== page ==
It’s the end of the year as we know it, and I feel fine.
As the clock ticks down toward December 31, many people are preparing for the next year. People are putting together new business forecasts. Setting new goals and making resolutions. Yes, it is before the shopping season and the Solstice Holiday. However, some of these ideas and practices take time and should not be left to the last minute. (Also for those of you who are like me and have decided that the Solstice Holidays do not start until after the fourth Thursday of November (Thanksgiving in the United States) I recommend taking a listen below to Molly Lewis’ Thanksgiving vs. Christmas. It has been playing in my house since the end of October.
Before we move on to 2018, I recommend looking at this year first. Have you thought about how you are going to manage the projects and other items you finished this past year? Do you have a retention plan? What are you going to save? What format are you going to store the data in? How long are you going to store things? How are you going to store files? Is Google Drive really what you want to use?
First allow me to say, check with your tax consultant and counsel to make sure you are meeting those retention requirements.
Also one does have to determine what constitutes finished. If a project is turned over to ownership on June 1, 2017, and then has a one-year installation & labor warranty, and a six-year hardware warranty is it complete on June 1, 2018, or June 1, 2023. I do not have an answer, as each company and project is different. I suggest however that these terms be defined so that everyone knows. I will say that from working for a manufacturer that has warranties for five years and beyond, I keep project information for that entire time; I need to know if items are still covered by warranty.
I cannot recommend enough that notes, email, correspondence, photos, drawings, training sign off, and other items should be stored. There are times when having a photograph showing that training occurred or how a loudspeaker was mounted can quickly address a concern. There are multiple ways to archive mail. There are tools and solutions specifically for that task. I am not going to say what is the best solution. I will say that leaving it all on a server that is not backed up is not a reliable solution. I also caution against having the only backup being an Outlook Archive or PST file. Wading through those can be time consuming. It could be something such as placing all e-mails into a Sharepoint site, Evernote Notebook, or Onenote Notebook by forwarding it. It could be printing out project e-mails to a PDF and including attachments… it could be specialized software.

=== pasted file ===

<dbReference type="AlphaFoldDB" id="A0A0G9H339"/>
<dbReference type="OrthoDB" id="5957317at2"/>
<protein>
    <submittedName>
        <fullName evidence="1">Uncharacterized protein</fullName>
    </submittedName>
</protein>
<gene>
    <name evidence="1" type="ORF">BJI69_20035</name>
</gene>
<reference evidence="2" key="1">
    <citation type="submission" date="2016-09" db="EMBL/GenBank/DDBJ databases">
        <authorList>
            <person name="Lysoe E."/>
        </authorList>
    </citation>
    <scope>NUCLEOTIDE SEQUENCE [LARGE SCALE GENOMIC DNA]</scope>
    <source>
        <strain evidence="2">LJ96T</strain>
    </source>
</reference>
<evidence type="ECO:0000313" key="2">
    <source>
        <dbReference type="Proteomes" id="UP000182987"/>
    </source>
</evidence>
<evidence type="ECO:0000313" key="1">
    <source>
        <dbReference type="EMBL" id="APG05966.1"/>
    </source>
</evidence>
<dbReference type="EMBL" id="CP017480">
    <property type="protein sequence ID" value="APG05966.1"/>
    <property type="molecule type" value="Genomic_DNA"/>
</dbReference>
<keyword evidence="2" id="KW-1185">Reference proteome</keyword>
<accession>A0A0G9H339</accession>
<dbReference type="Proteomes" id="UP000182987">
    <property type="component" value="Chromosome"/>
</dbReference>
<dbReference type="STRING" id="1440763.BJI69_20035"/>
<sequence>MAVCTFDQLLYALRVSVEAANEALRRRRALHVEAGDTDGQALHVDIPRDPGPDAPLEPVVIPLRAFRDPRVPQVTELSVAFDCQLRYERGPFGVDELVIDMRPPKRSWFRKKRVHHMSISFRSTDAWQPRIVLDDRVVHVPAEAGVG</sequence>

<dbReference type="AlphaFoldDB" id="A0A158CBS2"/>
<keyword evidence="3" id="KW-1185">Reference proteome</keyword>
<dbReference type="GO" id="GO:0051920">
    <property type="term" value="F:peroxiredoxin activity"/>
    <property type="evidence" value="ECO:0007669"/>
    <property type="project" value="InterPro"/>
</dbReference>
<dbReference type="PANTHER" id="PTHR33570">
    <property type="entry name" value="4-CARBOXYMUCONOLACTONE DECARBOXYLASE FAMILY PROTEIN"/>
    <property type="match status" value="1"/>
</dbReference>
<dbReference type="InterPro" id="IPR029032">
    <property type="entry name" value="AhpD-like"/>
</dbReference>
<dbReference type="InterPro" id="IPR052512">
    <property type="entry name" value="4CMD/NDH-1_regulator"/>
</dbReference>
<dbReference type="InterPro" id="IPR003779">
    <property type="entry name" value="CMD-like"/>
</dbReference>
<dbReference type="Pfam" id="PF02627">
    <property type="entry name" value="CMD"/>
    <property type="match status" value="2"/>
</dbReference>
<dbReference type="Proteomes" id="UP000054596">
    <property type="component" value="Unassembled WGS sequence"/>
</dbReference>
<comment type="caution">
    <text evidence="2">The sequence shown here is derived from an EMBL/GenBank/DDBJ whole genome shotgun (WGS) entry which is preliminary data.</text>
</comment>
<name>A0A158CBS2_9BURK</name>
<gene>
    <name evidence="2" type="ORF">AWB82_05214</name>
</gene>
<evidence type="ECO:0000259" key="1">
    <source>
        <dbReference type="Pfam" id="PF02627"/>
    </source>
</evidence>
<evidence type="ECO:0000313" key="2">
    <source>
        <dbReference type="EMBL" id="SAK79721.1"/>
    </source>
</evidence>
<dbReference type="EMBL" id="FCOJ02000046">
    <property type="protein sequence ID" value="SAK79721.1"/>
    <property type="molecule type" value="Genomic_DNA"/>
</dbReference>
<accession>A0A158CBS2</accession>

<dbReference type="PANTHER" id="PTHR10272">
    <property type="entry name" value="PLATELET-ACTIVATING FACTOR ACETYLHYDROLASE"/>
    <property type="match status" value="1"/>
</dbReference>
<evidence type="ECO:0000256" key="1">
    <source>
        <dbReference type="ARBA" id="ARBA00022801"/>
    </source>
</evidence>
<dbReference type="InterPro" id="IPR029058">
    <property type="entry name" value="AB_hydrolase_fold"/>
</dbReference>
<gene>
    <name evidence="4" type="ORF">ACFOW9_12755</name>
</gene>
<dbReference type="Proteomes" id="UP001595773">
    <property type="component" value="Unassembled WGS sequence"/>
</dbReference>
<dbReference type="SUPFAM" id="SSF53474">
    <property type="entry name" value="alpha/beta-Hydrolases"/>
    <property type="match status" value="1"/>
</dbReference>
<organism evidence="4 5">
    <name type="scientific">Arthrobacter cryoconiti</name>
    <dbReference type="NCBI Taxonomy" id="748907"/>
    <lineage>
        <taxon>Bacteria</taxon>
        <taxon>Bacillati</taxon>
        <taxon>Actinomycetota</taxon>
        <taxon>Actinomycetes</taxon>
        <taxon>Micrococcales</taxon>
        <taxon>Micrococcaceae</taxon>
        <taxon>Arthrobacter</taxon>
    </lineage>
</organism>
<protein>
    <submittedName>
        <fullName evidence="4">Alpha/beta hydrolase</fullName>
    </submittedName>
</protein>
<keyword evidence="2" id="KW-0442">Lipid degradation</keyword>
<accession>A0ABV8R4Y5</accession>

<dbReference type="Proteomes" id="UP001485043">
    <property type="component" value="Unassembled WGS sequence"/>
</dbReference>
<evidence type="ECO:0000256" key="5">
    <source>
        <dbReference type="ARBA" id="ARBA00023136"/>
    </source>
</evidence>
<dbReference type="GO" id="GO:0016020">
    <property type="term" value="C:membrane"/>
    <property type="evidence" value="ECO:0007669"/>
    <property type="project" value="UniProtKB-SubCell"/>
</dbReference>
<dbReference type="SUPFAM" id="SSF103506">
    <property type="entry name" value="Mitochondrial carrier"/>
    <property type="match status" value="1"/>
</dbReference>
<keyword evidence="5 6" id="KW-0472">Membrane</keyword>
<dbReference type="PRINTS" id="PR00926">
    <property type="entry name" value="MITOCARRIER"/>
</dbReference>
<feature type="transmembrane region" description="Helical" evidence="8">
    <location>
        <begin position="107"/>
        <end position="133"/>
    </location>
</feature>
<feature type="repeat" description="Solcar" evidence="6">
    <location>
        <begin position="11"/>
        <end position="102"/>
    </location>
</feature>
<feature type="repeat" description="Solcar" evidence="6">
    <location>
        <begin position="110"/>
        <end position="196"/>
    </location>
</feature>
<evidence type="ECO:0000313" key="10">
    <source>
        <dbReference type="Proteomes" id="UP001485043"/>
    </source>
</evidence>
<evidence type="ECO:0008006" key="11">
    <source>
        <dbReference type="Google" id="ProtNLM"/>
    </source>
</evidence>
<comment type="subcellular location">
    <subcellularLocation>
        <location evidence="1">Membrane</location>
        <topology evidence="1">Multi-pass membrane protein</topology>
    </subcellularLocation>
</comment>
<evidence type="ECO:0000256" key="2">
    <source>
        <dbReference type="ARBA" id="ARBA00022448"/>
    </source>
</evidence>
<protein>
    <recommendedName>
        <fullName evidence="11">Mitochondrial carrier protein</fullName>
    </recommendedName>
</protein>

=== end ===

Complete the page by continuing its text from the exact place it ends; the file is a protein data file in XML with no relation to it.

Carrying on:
One needs to determine the format for storing the datum. My preference is Portable Document Format (PDF). The reason is that as revisions of software come and go, or you change what software you are using; the information is still available. Also despite what many think, PDF is an ISO Standard. When I can’t find the installer and license key for AutoCAD, I can still view the information.
As some of you know, I do not like Google Drive for various reasons. The most recent one being the “outage” and reading of content. One can still use it; I recommend encrypting the data first. I use PGP/GPG for encrypting my data. Even if someone gets into the directory the data is still relatively secure (nothing is foolproof). One can even encrypt it so that multiple people can open the data using public keys or keep it limited to just yourself. Also “Cloud Storage” is not a panacea, it means that you are renting someone else’s computer. There are different levels of service and durability. I will use Amazon S3 as the data durability is very high.
One can also have the storage setup to migrate to less expensive storage as time progresses, such as Amazon Glacier. There are also dedicated services, such as Iron Mountain or Jungle Disk. To me, the important thing is that one has a plan for how to save and access this information later on.
I will be the first to explicitly indicate I am talking about concepts and not defining solutions. The reason for this is just as there are multiple ways to make a peanut butter and jelly sandwiches; there are many ways to backup, archive, and secure data. I am hoping to get people thinking about the issues.
Now if you will excuse me, I have to go back to fighting a plugin to make the site populate correctly.
Thank you for reading